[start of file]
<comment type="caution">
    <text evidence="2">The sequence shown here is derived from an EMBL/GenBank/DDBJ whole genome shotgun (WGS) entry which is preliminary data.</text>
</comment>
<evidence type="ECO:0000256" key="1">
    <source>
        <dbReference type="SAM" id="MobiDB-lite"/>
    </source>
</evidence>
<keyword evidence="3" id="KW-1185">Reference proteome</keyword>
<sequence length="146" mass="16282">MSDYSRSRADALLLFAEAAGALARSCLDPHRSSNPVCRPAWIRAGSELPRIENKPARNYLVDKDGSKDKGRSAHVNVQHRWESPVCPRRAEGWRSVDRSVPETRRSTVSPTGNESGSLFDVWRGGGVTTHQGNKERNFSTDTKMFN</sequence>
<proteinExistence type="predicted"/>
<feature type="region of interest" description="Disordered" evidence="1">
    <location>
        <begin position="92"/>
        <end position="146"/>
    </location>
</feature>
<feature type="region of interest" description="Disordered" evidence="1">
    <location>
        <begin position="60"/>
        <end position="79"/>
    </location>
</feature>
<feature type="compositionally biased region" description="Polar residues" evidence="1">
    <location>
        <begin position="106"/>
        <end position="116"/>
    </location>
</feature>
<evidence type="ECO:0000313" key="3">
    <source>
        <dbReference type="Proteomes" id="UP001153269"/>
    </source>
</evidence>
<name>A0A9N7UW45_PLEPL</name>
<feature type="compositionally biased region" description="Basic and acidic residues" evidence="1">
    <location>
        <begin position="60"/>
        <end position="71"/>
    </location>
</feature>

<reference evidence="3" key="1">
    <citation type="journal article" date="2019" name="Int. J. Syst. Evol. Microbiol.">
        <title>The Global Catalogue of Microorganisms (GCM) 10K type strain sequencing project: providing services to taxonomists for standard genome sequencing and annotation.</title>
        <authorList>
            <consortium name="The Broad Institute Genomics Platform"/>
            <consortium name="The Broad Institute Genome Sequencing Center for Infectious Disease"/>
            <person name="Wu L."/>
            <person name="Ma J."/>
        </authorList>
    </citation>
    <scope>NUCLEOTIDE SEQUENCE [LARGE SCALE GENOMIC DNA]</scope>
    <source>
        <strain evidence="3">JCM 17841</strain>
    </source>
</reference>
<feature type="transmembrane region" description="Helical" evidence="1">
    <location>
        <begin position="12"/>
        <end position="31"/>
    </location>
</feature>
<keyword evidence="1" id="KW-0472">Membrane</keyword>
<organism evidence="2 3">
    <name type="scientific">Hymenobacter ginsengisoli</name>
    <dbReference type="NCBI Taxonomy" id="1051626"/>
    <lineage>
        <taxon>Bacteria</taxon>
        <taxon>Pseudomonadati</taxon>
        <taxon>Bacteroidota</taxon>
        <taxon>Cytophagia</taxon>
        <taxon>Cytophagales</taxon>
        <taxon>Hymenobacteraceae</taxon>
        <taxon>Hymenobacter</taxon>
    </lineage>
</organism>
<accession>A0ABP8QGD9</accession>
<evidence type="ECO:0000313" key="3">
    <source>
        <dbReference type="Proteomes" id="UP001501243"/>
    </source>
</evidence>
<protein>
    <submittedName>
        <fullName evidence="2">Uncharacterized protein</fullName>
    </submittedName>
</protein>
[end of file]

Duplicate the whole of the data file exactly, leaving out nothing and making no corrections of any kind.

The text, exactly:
<comment type="caution">
    <text evidence="2">The sequence shown here is derived from an EMBL/GenBank/DDBJ whole genome shotgun (WGS) entry which is preliminary data.</text>
</comment>
<evidence type="ECO:0000256" key="1">
    <source>
        <dbReference type="SAM" id="MobiDB-lite"/>
    </source>
</evidence>
<keyword evidence="3" id="KW-1185">Reference proteome</keyword>
<sequence length="146" mass="16282">MSDYSRSRADALLLFAEAAGALARSCLDPHRSSNPVCRPAWIRAGSELPRIENKPARNYLVDKDGSKDKGRSAHVNVQHRWESPVCPRRAEGWRSVDRSVPETRRSTVSPTGNESGSLFDVWRGGGVTTHQGNKERNFSTDTKMFN</sequence>
<proteinExistence type="predicted"/>
<feature type="region of interest" description="Disordered" evidence="1">
    <location>
        <begin position="92"/>
        <end position="146"/>
    </location>
</feature>
<feature type="region of interest" description="Disordered" evidence="1">
    <location>
        <begin position="60"/>
        <end position="79"/>
    </location>
</feature>
<feature type="compositionally biased region" description="Polar residues" evidence="1">
    <location>
        <begin position="106"/>
        <end position="116"/>
    </location>
</feature>
<evidence type="ECO:0000313" key="3">
    <source>
        <dbReference type="Proteomes" id="UP001153269"/>
    </source>
</evidence>
<name>A0A9N7UW45_PLEPL</name>
<feature type="compositionally biased region" description="Basic and acidic residues" evidence="1">
    <location>
        <begin position="60"/>
        <end position="71"/>
    </location>
</feature>

<reference evidence="3" key="1">
    <citation type="journal article" date="2019" name="Int. J. Syst. Evol. Microbiol.">
        <title>The Global Catalogue of Microorganisms (GCM) 10K type strain sequencing project: providing services to taxonomists for standard genome sequencing and annotation.</title>
        <authorList>
            <consortium name="The Broad Institute Genomics Platform"/>
            <consortium name="The Broad Institute Genome Sequencing Center for Infectious Disease"/>
            <person name="Wu L."/>
            <person name="Ma J."/>
        </authorList>
    </citation>
    <scope>NUCLEOTIDE SEQUENCE [LARGE SCALE GENOMIC DNA]</scope>
    <source>
        <strain evidence="3">JCM 17841</strain>
    </source>
</reference>
<feature type="transmembrane region" description="Helical" evidence="1">
    <location>
        <begin position="12"/>
        <end position="31"/>
    </location>
</feature>
<keyword evidence="1" id="KW-0472">Membrane</keyword>
<organism evidence="2 3">
    <name type="scientific">Hymenobacter ginsengisoli</name>
    <dbReference type="NCBI Taxonomy" id="1051626"/>
    <lineage>
        <taxon>Bacteria</taxon>
        <taxon>Pseudomonadati</taxon>
        <taxon>Bacteroidota</taxon>
        <taxon>Cytophagia</taxon>
        <taxon>Cytophagales</taxon>
        <taxon>Hymenobacteraceae</taxon>
        <taxon>Hymenobacter</taxon>
    </lineage>
</organism>
<accession>A0ABP8QGD9</accession>
<evidence type="ECO:0000313" key="3">
    <source>
        <dbReference type="Proteomes" id="UP001501243"/>
    </source>
</evidence>
<protein>
    <submittedName>
        <fullName evidence="2">Uncharacterized protein</fullName>
    </submittedName>
</protein>